• Justifying ability to succeed based on expertise and work experience

How is the course graded?

This class uses a specifications grading method where your grade is determined by completion of the assignments and activities for this class. You decide what grade you want and then perform all tasks within that grade’s column on the grade table. If you meet some but not all tasks in your target grade’s column, your final grade will instead be averaged.

Note: This table is an example. Specific scoring criteria may vary for your instance of the course.

Meeting with instructorTwoThreeFour or more
Meeting with expertsOneTwo or more
Interactions with stakeholdersOneTwo or more
Meeting with librarianOneOne or more + survey
Participation10+ points30+ points50 points
Career preparation10+ points30+ points50 points
Capstone contract plan25+ points30+ points40+ points
Capstone paper (including appendices)Draft 1 or Draft 2 AND Final Report >= 50Draft 1 or Draft 2 AND Final Report >= 75Draft 1 or Draft 2 AND Final Report >= 90
Weekly status reportsFour (at least one every two weeks)SixEight or more
Poster 50+ points AND participate in panelPoster 75+ points, participate in panel, AND generate questions for panelsPoster 75+ points, participate in panel, generate questions for panels, AND moderate a panel

What can I do before the first day of class?

This section offers suggestions on how to brainstorm before the first day of class and start defining your capstone experience.

Brainstorming for your capstone takes time – expect this process to take several hours or more. Review and refine your responses periodically to arrive at your best capstone idea.

You will be discussing your ideas in class during the first week of the quarter.

  1. Brainstorm what you’ve learned and are interested in doing, but do not actually start the project before the course begins.
    • Think deeply about your computer science education, second discipline of study, and your own passions.
    • Brainstorm about how these intersect to discover what lives in the center. Come up with multiple possible ideas.
    • Think about how these ideas could help position you for your first job after graduating.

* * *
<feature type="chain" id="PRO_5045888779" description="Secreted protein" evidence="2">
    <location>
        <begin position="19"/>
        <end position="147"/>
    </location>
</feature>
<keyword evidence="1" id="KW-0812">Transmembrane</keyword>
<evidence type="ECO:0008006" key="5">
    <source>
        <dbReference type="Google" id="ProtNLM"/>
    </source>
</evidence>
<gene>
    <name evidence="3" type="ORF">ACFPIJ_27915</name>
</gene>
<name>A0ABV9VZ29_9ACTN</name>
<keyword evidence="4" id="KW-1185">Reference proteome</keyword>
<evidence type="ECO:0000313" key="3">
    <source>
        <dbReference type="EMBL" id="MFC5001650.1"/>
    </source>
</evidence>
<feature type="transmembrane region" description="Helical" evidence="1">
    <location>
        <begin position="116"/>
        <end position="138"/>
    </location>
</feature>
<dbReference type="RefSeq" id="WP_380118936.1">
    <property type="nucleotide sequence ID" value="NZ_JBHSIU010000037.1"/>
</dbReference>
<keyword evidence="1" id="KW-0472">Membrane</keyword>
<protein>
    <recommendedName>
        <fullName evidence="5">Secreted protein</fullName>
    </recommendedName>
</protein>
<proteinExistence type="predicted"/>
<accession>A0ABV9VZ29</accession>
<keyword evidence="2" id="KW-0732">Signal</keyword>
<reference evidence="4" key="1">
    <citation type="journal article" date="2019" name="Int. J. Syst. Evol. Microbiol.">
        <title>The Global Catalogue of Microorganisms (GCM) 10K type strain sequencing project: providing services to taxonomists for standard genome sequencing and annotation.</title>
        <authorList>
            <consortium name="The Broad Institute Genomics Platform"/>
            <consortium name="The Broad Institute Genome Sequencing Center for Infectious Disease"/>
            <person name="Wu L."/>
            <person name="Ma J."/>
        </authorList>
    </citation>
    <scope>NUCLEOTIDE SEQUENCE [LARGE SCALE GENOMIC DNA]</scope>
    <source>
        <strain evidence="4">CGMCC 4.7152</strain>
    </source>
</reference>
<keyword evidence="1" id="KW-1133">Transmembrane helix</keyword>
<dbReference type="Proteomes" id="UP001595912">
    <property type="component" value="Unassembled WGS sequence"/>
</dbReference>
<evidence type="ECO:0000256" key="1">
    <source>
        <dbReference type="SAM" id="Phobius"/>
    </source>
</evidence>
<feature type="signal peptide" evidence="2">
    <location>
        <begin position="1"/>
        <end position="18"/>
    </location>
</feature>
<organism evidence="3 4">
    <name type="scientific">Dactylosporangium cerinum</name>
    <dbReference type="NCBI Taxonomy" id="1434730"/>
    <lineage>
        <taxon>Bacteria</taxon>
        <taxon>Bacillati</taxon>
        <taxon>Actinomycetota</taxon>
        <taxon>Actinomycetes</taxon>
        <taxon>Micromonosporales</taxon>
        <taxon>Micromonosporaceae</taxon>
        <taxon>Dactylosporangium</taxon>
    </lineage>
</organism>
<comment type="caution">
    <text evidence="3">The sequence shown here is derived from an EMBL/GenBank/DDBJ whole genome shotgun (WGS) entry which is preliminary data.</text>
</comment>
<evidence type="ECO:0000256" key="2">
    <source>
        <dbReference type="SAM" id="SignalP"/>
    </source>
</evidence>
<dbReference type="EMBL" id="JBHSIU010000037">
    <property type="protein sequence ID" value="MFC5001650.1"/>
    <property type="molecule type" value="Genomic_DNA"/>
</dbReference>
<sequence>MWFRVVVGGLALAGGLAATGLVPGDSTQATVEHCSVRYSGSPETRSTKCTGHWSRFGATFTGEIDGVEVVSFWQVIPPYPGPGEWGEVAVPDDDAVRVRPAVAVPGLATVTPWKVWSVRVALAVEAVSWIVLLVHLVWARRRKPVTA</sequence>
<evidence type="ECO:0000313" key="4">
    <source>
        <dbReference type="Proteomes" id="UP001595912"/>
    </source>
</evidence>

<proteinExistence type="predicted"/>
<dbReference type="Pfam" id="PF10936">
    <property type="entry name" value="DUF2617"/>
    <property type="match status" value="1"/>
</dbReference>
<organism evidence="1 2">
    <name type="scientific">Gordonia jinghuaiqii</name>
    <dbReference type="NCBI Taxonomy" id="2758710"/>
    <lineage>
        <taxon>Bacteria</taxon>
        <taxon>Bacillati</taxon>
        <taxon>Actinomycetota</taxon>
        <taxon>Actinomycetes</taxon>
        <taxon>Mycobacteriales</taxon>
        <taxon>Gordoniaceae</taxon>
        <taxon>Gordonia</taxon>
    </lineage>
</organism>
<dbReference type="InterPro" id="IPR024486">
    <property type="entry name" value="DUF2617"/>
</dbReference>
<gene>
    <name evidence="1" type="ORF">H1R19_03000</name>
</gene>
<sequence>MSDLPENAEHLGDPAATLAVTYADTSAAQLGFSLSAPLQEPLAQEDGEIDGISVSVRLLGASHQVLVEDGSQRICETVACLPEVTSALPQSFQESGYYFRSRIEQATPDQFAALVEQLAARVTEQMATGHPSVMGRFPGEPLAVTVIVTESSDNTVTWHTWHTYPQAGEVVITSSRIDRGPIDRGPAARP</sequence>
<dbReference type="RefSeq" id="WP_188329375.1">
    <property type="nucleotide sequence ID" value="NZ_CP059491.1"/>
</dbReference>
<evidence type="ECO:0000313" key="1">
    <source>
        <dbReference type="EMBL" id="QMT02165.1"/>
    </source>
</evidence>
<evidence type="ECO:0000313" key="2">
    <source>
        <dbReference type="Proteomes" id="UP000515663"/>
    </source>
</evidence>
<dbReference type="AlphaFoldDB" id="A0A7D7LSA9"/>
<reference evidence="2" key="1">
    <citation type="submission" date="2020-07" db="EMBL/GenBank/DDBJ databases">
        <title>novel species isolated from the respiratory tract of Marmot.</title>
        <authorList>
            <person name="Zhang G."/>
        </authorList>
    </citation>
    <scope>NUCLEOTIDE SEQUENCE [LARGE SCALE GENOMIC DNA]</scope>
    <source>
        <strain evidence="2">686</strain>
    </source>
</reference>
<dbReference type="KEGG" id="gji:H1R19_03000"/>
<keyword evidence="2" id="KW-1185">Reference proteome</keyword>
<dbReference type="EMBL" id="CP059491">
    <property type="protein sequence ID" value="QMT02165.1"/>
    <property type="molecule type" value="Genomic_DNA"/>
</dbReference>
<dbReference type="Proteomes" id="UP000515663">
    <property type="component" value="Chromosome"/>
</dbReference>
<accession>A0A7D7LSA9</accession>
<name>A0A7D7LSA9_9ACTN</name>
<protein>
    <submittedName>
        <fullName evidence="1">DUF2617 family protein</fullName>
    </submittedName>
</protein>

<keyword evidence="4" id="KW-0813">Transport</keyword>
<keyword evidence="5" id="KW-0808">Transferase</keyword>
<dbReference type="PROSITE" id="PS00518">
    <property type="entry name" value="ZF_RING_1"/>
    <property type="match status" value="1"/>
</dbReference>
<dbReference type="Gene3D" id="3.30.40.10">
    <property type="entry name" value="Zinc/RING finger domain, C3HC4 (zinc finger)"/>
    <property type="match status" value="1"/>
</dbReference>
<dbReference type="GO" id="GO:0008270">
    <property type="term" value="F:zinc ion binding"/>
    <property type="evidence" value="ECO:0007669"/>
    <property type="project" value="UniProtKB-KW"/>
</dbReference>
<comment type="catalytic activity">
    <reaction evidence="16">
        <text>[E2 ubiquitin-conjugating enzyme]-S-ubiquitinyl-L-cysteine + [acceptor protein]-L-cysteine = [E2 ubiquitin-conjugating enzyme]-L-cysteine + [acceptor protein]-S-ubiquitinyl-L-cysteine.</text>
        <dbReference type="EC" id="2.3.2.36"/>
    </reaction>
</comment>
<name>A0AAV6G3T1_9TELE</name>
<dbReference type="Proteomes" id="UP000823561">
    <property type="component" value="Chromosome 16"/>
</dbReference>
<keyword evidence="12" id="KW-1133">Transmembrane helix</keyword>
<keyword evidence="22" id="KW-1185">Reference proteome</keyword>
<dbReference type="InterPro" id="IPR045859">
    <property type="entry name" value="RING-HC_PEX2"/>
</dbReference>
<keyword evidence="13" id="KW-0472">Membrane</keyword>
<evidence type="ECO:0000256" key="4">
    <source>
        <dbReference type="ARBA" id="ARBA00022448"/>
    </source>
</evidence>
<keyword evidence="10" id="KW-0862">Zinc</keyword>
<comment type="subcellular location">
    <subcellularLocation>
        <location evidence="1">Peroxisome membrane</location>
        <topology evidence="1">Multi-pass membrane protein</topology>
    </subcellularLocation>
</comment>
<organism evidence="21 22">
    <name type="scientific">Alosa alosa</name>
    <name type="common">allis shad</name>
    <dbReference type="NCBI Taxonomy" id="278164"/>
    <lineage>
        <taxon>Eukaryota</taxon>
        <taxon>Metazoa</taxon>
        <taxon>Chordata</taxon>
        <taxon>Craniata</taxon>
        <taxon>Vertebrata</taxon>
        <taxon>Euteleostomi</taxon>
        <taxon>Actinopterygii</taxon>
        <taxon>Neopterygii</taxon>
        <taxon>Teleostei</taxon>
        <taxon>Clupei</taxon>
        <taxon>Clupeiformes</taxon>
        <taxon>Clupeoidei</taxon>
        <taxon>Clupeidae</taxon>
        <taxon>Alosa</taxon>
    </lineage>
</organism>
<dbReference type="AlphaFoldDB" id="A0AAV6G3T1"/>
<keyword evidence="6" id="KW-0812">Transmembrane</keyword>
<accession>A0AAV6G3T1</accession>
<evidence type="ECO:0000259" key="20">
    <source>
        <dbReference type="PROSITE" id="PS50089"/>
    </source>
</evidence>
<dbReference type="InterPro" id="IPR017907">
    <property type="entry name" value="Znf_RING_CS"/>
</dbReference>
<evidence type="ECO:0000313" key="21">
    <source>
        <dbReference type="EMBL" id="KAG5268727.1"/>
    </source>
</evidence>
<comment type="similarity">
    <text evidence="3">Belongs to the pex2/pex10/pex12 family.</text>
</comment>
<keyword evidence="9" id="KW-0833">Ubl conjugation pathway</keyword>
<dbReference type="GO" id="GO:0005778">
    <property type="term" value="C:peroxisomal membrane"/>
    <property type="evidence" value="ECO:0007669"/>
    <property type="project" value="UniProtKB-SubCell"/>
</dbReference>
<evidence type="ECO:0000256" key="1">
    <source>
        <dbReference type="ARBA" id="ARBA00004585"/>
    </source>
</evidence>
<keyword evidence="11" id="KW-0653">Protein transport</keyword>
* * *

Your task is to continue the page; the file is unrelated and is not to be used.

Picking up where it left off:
• Think about how you will keep yourself motivated at every step along the way to complete the project.
    • Narrow down the ideas to get your top three.
    • Important: Be sure that this work will be unique. You cannot use assignments from a previous course as your capstone, but you can build on assignments from previous courses. If you are unsure if the work is appropriate or not, contact the instructor for the CSS 496 course to discuss your ideas.
  2. Consider the following to determine whether you want work alone or with others.
    • How big are your scope and goals? With more people, more is possible (bigger scope).
    • Can their second discipline add to the project in an interesting way?
    • Do you know someone(s) you’d like to work with?
      • Someone else in Applied Computing or another computer science major (CSSE at Bothell campus, CSE or INFO at Seattle campus, TCSS or TINFO at Tacoma campus)
      • Someone you’ve met while taking courses in your second discipline
      • Someone in another STEM major (Biology, Computer Engineering, Electrical Engineering, Interactive Media Design, etc.)
    • With larger groups, consider who will be the project manager.
  3. Consider who might be your expert consultant.
    • You need to identify someone who has experience in your project’s scope and can take the time to guide your plan and review your results. This person could be a faculty member or professional in the industry to which your project is related. They cannot be your CSS 496 instructor, friend, or family member.
    • As you search for this person, you can use the following bullets to explain to them what their role would be as your expert consultant:
      • Meet together 1, 2, or more times (see specifications grading table)
      • Review your capstone plan for relevance, feasibility, scope, solution
      • May assist during project work for problem solving, feedback, scope re-definition, etc.
      • Review final project for feedback
      • Answer a google questionnaire for the instructor regarding your meetings’ content
      • Requires at least 3 or more hours of their time over the course of about 10 weeks